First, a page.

Digestive diseases affect 60 to 70 million Americans, accounting for over 100 ambulatory care visits, 13.5 million hospitalizations, and 236,000 deaths annually according to statistics from the National Institutes of Health (http://www.digestive.niddk.nih.gov/statistics/statistics.aspx#all). Maintenance of intestinal health is greatly aided by the early, rapid, and accurate diagnosis of disorders. Toward that end, various noninvasive tests have been developed that allow for testing on stool samples.
Among the causes of gastrointestinal disease, bacteria are key elements. We are normally host to a spectrum of bacteria that are of symbiotic importance. The collection of our resident bacteria, commonly referred to as the microbiome, can change when invaded by certain pathogenic strains of bacteria. Gastrointestinal infections affect more than 200 million people, resulting in 2.3 million ambulatory care visits, 450,000 hospitalizations, and over 4300 deaths annually (ibid). Rapid and accurate detection of enteric pathogens can help diagnose and treat maladies before they progress. Classical microbiological testing often requires days for identification using the appropriate growth conditions. Recognizing the need for accurate and faster detection, mass spectrometric methodologies have been adapted to aid in the identification of bacterial strains. A major breakthrough in such analysis came with the development of matrix assisted laser desorption ionization-time of flight mass spectrometry (MALDI-TOF), which allows for the proteomic “fingerprinting” of bacteria. These analyses reveal a spectrum of proteins that have been assembled into databases against which candidate samples are compared. As a result, it is possible to accurately identify bacterial samples in as little as 11 minutes.
Other technologies are also increasing the diagnostic power of the microbiology laboratory. The Vitek-2 system, for example, allows for both the identification and the antibacterial sensitivity of candidate organisms.
While bacteria are a significant contributor to gastrointestinal pathology, inflammatory bowel disease (IBD) is relatively prevalent and primarily comprises two disorders, ulcerative colitis (UC) and Crohn's disease (CD). Both are autoimmune disorders in which cell-mediated immunity (principally T cells) is directed against cells of the large and small intestine. UC is a chronic inflammatory disease primarily affecting the colonic mucosa. The extent of colonic involvement is variable. In the most limited form the condition may be restricted to the distal rectum, while in its most extended form the entire colon is involved.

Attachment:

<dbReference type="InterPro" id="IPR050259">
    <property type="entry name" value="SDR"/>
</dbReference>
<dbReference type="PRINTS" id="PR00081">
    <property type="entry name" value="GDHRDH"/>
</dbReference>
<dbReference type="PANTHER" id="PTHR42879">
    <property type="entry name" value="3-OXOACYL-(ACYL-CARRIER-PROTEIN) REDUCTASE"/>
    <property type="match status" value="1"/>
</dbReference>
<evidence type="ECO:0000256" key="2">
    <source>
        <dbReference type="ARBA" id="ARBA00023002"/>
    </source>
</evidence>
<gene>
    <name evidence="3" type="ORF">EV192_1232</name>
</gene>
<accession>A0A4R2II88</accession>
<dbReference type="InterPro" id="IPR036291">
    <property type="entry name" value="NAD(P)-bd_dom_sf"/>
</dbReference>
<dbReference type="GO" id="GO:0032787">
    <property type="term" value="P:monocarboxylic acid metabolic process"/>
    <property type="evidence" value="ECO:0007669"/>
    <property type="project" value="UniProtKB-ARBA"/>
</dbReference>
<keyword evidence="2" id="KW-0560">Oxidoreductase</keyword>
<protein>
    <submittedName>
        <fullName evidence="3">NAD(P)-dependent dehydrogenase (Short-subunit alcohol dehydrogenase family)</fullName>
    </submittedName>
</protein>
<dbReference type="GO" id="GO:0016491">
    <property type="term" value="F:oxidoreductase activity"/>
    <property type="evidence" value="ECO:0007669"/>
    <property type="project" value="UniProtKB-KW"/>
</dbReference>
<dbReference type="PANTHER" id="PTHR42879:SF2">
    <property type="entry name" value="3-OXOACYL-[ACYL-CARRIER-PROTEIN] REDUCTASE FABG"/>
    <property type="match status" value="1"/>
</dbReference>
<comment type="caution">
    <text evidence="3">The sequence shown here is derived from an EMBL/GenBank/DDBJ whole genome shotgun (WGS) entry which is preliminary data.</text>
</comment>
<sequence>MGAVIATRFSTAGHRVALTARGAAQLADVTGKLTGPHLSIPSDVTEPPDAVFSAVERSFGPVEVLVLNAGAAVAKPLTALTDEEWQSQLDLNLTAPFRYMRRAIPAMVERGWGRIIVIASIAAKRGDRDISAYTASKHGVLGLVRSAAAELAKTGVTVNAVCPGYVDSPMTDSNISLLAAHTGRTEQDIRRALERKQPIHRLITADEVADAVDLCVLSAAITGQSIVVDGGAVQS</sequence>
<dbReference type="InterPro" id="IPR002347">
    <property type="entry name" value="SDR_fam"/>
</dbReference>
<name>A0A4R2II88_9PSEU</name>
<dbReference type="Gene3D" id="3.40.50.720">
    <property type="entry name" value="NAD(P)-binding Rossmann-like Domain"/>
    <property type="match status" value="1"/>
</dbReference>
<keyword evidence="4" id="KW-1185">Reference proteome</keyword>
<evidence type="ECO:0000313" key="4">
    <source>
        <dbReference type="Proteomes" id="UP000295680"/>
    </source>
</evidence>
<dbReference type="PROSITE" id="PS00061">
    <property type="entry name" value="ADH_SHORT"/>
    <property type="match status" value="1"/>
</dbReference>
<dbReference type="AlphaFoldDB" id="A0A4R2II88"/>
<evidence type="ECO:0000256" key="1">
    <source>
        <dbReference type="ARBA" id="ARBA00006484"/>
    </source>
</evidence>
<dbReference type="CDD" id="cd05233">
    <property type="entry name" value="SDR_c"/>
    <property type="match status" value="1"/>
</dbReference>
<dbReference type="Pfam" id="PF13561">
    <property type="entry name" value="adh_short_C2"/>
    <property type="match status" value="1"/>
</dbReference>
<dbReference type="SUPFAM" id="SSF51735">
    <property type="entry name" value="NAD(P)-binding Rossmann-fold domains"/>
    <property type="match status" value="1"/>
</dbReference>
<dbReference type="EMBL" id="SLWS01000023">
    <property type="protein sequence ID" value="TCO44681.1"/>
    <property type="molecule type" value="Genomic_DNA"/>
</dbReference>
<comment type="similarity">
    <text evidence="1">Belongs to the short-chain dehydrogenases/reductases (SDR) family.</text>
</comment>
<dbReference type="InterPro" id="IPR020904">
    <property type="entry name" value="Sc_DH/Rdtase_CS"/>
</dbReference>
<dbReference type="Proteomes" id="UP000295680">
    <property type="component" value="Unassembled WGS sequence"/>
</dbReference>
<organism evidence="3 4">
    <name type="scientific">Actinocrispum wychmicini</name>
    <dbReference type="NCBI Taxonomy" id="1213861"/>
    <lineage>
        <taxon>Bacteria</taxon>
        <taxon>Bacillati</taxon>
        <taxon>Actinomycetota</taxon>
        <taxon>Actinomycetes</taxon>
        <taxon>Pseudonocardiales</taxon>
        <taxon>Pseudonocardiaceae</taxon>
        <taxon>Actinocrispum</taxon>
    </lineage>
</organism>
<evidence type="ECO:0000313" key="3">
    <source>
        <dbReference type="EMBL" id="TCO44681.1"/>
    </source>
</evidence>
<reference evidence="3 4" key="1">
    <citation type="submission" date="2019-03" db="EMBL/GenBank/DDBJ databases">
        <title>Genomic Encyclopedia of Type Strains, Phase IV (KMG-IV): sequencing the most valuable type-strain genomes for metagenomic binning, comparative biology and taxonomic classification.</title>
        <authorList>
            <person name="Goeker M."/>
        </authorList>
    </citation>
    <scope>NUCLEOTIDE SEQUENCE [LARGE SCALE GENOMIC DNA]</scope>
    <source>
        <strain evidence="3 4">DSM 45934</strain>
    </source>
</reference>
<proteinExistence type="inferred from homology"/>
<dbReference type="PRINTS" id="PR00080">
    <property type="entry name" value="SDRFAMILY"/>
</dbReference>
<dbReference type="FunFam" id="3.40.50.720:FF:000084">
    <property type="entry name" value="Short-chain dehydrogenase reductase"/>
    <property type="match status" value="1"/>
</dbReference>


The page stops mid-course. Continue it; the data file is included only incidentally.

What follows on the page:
The incidence of UC has been increasing in the Western world since the early 1950s, largely attributed to better and more uniform diagnostic criteria. More recent trends indicate a change in the epidemiology of UC, with previously low-incidence areas now reporting a progressive rise in incidence. The Western literature typically reports an incidence of approximately 6 to 8 cases per 100,000 populations and an estimated prevalence of approximately 70 to 150 cases per 100,000 populations.
The definitive diagnosis of either Crohn's or UC is made by endoscopic examination. In addition to endoscopy, certain fecal tests can provide diagnostic benefit in the identification of these disorders. Both Crohn's and UC are autoimmune disorders, and inflammatory cells are found both at lesion sites and in the feces. Measurement of inflammatory cell markers provides a means of detecting active inflammation in the intestine. Examples of such markers include lysozyme and alpha-1 antichymotrypsin.